Friday, November 03, 2006

Demonizing Calvinists

A recent post by Tom Ascol offers another take on the "problem" of Calvinism within the Southern Baptist Convention. The article is in response to the recent comments by Pastor William Harrell, pastor of Abilene Baptist Church in Martinez, Georgia, who was recently named chairman of the SBC Executive Committee, which is perhaps the most important position in Southern Baptist Convention life. Ascol's post is brilliant (read it for yourself) and there is very little that I can offer to say better what he has already so eloquently said.

The comments by Pastor Harrell irritate me like sand in my bathing suit. I can learn to deal with the grit in my groin, but it isn't very pleasant or preferable. This is precisely the way I feel towards Southern Baptist leaders who continue in their efforts to demonize Southern Baptist pastors who believe that the 5 points of Calvinism most accurately reflect biblical soteriology. What I find interesting on the national scene in Southern Baptist life is that we often hear of non-Calvinistic SBC pastors volleying criticitical remarks, judgmental, broad-brushed mischaracterizations, and historically inaccurate or misinformed statements about Calvinistic SBC pastors, and yet we rarely hear of a public counter-volley from Calvinistic pastors in the SBC. It is curious that the assault is so one-sided.

In the past few months since the Southern Baptist Convention in Greensboro, North Carolina and the conversation amongst friends between Al Mohler and Paige Patterson concerning Calvinism, which both men agreed should not be a point of contention or division among Southern Baptists (no division), it is becoming clearer that the SBC wants to bring the doctrines of grace (Calvinism) into clearer focus in denominational life. What isn't clear is why. A recent study by Lifeway indicates that the "problem" of Calvinism is so widespread that only 10% of SBC pastors claim to be 5-point Calvinists.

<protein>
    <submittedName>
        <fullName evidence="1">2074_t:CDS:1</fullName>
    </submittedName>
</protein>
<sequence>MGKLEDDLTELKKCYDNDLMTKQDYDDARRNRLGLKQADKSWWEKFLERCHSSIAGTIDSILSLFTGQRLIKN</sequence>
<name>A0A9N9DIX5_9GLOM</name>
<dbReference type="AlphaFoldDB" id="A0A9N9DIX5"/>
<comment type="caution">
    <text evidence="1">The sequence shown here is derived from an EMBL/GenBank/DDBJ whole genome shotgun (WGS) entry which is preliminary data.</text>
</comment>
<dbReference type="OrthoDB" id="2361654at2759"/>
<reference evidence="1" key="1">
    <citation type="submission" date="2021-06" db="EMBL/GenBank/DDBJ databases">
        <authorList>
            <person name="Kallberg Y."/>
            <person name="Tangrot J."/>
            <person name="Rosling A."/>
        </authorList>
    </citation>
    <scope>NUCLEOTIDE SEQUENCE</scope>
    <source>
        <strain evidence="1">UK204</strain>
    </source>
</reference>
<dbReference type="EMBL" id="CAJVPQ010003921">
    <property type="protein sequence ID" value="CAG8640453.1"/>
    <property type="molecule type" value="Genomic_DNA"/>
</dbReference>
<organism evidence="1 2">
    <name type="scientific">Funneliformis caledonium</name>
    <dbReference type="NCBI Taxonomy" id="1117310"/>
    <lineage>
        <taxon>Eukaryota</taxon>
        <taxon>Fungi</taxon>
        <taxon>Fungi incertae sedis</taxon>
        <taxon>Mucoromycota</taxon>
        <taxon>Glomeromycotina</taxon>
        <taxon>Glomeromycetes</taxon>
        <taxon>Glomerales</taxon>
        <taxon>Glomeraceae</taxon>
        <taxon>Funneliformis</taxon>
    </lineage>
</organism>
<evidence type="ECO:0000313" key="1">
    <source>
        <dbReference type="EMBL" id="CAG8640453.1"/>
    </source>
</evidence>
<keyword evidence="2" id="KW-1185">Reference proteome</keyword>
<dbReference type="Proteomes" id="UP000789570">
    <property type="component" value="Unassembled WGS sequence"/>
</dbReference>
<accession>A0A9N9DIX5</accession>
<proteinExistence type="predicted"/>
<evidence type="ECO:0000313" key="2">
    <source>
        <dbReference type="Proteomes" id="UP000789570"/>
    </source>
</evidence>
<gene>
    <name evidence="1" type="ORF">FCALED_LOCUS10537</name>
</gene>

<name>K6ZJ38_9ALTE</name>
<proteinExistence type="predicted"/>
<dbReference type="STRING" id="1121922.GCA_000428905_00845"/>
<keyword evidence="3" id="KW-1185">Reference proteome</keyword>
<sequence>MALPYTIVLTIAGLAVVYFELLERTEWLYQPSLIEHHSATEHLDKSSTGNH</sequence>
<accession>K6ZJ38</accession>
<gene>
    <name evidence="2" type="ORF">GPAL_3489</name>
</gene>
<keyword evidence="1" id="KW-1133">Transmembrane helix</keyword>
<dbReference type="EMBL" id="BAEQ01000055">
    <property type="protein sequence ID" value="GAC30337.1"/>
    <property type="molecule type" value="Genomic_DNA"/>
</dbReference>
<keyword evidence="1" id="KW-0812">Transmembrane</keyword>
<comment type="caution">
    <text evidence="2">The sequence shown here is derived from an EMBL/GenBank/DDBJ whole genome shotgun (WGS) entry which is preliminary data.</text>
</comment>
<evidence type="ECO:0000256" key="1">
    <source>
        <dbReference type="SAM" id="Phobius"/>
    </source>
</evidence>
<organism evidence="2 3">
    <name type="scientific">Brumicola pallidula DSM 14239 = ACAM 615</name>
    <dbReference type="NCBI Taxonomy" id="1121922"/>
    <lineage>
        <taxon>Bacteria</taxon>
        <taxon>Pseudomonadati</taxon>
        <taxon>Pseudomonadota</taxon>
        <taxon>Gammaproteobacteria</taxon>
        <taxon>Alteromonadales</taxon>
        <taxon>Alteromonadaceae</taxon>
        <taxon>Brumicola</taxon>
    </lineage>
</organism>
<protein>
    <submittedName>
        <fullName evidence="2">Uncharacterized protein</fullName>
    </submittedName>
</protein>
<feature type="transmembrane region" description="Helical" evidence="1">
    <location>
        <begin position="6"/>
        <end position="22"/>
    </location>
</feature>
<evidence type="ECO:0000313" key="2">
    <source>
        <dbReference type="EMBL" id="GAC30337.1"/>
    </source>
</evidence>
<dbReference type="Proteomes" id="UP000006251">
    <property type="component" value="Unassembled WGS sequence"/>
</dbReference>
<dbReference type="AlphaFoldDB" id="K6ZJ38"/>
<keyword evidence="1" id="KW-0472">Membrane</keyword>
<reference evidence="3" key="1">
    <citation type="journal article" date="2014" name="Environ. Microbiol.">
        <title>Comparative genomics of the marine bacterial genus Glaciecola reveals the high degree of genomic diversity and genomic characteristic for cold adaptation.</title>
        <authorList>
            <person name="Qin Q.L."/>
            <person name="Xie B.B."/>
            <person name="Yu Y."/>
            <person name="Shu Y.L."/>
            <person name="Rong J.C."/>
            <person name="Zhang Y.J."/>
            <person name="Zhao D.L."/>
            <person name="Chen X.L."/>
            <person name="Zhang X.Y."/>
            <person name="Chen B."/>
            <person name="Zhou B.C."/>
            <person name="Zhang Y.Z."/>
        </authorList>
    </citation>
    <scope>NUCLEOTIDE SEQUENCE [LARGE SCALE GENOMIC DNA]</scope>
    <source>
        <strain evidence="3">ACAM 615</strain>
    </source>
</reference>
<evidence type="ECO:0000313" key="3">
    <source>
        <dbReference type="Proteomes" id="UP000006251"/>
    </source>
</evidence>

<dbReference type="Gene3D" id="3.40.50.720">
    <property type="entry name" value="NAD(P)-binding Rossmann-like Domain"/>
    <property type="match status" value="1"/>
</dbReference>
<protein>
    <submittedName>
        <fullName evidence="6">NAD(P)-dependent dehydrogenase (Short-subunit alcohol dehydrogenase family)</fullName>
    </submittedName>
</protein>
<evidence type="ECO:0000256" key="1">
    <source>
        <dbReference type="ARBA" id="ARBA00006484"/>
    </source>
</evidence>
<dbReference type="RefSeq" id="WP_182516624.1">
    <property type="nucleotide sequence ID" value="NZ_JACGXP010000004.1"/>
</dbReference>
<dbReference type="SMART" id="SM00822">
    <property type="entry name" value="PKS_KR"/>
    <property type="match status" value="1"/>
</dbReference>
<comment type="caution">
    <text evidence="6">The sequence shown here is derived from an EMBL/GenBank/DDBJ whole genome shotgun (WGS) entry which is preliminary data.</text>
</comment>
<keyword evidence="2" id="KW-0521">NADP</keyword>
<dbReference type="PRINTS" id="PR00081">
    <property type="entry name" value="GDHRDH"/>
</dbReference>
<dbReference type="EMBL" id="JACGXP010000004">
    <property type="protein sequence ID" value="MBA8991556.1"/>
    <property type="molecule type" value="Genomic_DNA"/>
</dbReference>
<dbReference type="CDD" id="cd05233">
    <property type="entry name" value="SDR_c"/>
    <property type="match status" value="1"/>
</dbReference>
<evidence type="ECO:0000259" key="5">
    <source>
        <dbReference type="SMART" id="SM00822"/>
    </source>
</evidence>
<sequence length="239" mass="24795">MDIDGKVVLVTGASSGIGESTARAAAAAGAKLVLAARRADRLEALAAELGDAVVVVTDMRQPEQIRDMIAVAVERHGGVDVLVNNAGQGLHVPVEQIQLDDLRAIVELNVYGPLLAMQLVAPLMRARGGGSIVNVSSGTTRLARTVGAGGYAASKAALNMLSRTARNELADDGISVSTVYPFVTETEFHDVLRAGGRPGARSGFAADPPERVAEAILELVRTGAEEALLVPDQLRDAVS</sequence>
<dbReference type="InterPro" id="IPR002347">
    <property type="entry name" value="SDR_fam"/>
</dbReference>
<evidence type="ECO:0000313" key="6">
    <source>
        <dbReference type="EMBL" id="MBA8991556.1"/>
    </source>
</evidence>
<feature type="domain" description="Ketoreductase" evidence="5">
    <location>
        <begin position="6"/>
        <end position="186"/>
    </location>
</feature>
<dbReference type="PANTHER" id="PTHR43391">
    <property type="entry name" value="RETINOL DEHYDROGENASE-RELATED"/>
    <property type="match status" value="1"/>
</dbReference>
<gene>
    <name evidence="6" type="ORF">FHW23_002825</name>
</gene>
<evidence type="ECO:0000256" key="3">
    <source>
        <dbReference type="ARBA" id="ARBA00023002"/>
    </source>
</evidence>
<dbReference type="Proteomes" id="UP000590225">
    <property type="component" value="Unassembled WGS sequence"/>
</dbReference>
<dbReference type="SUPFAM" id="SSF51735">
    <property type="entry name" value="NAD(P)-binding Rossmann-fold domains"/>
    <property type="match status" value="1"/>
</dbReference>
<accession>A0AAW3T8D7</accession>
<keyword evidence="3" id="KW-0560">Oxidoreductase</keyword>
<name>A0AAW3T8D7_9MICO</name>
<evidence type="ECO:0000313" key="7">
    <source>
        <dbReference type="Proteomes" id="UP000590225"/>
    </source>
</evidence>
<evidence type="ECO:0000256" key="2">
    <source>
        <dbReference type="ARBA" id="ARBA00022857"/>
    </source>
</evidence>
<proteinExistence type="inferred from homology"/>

Increasingly we are hearing rhetoric like that of Pastor Harrell, who clearly implies, like Paige Patterson, that Calvinistic Southern Baptists pastors are deliberately and willfully deceptive by not offering full-disclosure of their beliefs concerning Calvinism. What Harrell fails to account for is the fact that: 1) even in the cases where full-disclosure is offered, most lay persons don't fully understand even the plainest, most articulate explanation of the doctrines of grace because this issue takes time, prayer and study. I have been through multiple interview processes where I have explictely shared a statement of faith, even concerning these issues, only to find that people agreeing at the time, but discovering later they really didn't "get" what I was talking about; 2) the calling process of most SBC churches is so influenced by the business models of our contemporary culture that there is often very little discourse or discussion of theological matters of any weighty substance because emphasis is often on "important" issues such as strategies for church growth and worship style rather than doctrine. I think we would be appalled at how little theological conversation happens during a pastor/staff search at most SBC churches; 3) the ambiguity of our Baptist Faith & Message intentionally was written in such a way that both Calvinists and modified Calvinists (where most SBC'ers stand; they are few, if any, fully Arminian Southern Baptists), can affirm our adopted statement of faith and be innocent of any charges of deception should he not dot every "i" and cross every "T" of his theological views in the interview process with a search committee. Contrary to Paige Patterson's claim that every Southern Baptist prospective pastor should tell the pastor search committee of a non 5-point Calvinist church whether or not he is Calvinistic in the same way an amillennial pastor should tell a predominantly dispensational congregation his eschatalogy, this isn't an apples-to-apples comparison. These aren't the same issues or the same thing, and very few pastors, if any, offer full disclosure of all their theological persuasions, even though one could argue with great certainty that there is likely wide-ranging differences of opinions within any SBC congregation regarding eschatology, the doctrines of grace, gifts of the Spirit, the meaning of baptism (i.e., what is happening spiritually in baptism), church government, gender issues, and worship; 4) most Calvinistic pastors don't have an "agenda" and didn't come to their theological persuasion without careful thought, prayer and biblical study and contemplation over a period of months and even years. Because they have come to love the doctrines of grace and see them as wholly biblical, as a pastor, their intention is to take great care while patiently expounding the whole counsel of God's Word to their people - who as Southern Baptists, have historically claimed to be a "people of the book". Those pastors who have violated the shepherd's principle in loving and caring for their people, teaching with gentleness and patience, explaining those things which are "hard to understand" (2Pet 3:16), not indoctrinating with some hidden agenda, may be poor pastors, but their lack of pastoral care does not characterize all pastors of the Calvinistic persuasion.